Brussels, being the capital city of Belgium and administrative capital of whole EU, is a place not to be missed in any Europe trip. As a city it is multicultural and has beautiful architecture all around. Not to forget the Belgian beers and Belgian chocolates…
Here I am listing what not to miss when you are in Brussels. Explore these places and share your experiences 🙂
Grote Markt / Grand Place
This UNESCO World Heritage Site, is the main tourist attraction of the City of Brussels. Beautifully enclosed between many of the famous buildings of Brussels, in which special one is the 15th century Town Hall, this square an ideal place to spend some quality time. The Grand place square is accessible by a lot of alleys by walk and the best entrance is via Rue des Harengs. Also here you will find the best cafes and local bars of Brussels city.
There is a daily flower market between March and October and often accompanied with concerts and a light show in the evening. So if you are in the city during these months make sure you attend the festivities.
Hôtel de Ville – Town Hall
While in the Grote Markt, don’t forget to visit this gothic 15th century town hall. It is an attractive building with arched windows, towers and adorned with sculptures including St Michael slaying a she-devil. If you are feeling energetic, climb the 96 metre high Brabantine Gothic tower and enjoy the amazing views over the city. This building hold a lot of timeless stories of architectures and wars, you will get a lot of history in in here.
Manneken-Pis – ‘Pissing Boy’
This 60 cm high chubby boy is probably the most photographed statue in Brussels. Mannekin-Pis is a major character in folklore of Brussels and was created by Jerome Duquesnoy. He has a small fountain piece where the water emerges from a tiny metal penis that the boys points at the viewer. He is usually stark-naked but sometimes he gets dressed. He has an impressive wardrobe of 600 outfits displayed in the Maison du Roi.
City Museum – Maison du Roi (French)
This museum is dedicated to the history of Brussels, and if you have already seen the Manneken-Pis, in here you can take a look at his costumes. The history of Brussels is told over three floors from the Middle Ages to date.
Royal Palace Brussels
Next to the Royal Park and strategically situated across from the Palace of the Nation stands the Royal Palace of Brussels. Representing part of Belgium’s constitutional monarchy, the Royal Palace of Brussels serves as the official palace where the king welcomes heads of state and government and conducts events. This is a huge building with remarkable architecture and as its still functional it is open to public on some particular days only.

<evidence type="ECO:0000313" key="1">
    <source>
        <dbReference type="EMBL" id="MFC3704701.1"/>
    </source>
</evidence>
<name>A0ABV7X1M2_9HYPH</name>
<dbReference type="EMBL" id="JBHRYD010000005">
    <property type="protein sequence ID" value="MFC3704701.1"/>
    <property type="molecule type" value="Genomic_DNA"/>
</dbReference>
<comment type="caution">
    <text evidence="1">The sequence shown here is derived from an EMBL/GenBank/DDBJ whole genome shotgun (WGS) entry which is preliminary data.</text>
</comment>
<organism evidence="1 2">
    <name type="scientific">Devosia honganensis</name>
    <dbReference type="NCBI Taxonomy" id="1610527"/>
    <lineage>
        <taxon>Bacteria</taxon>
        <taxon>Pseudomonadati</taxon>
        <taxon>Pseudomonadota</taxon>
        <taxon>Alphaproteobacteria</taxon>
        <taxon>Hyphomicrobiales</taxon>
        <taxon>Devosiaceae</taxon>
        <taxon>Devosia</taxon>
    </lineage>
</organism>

Centre Belge de la Bande Dessinée – Belgian Comic Strip Center
Belgium has more comic strip artists per square kilometre than any other country, so if you love cartoons, you may appreciate this museum dedicated to the comic strip. It is housed in the Waucquez Warehouse, a masterpiece in itself, designed by Art Nouveau architect, Victor Horta. You will be taken on the journey a comic strip artist has to make from concept to shop. There’s over 5000 original drawings and an entire section to Belgium’s famous cartoon character hero – Tin Tin.
Heysel Park and the Atomium
Heysel park, located in the west of Brussels, is dedicated to recreation and leisure. In 1985, the European Champions Cup tragedy took place in the Heysel stadium killing several spectators. It has been redesigned since then and renamed Stade Roi Baudoin (King Baudoin Stadium).
One of the main highlights of the park is the Atomium. This is a glistening 102 metre (335 ft) high model of an atom made out of chrome and steel designed by André Waterkeyn. To really appreciate this structure, take time to gaze up and enjoy the sheer enormity.
Next door to the Atomium is Bruparck, a 25 hectare leisure park of several amusements and attractions. This includes a 27 cinema complex called Kinepolis, an all-round Imax screen, a planetarium and a water park called L’Oceade plus a clutch of eateries in ‘The Village’.
Pride of place though goes to the display of some of the most famous and symbolic buildings of the countries of the European Union at 1/25th of the original size. You will see gondolas, a TGV train on its way to Paris even hear the unmistakable chimes of Big Ben.
Basilica of the Sacred Heart
This beautiful church is the fifth largest church in the world, located in the Koekelberg municipality of Brussels. Its impressive dimensions (89 metres high and 167 metres long) look out over the Parc Elisabeth. Though it is modelled on the Sacré-Coeur in Paris, it is made of concrete, sandstone and red-brick and, unlike the original and is not gleaming white. King Leopold decided to build it in 1902 and he laid the first stone in 1905. It was finally completed in 1971 in time to commemorate the 75th anniversary of Belgian independence.
Antique lovers should descend upon the antiques market in Place du Grand Sablon where on the square and the streets panning out from the square, the discerning antique lover may find that special piece. Rue de la Paille, Rue des Minimes and Rue de Rollebeek are particularly interesting.
Brussels also has its own flea market – the Jeu de Balle Flea Market. Rummage around here for gems, second-hand goods and period furniture bargains.
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Cheers! Keep Travelling !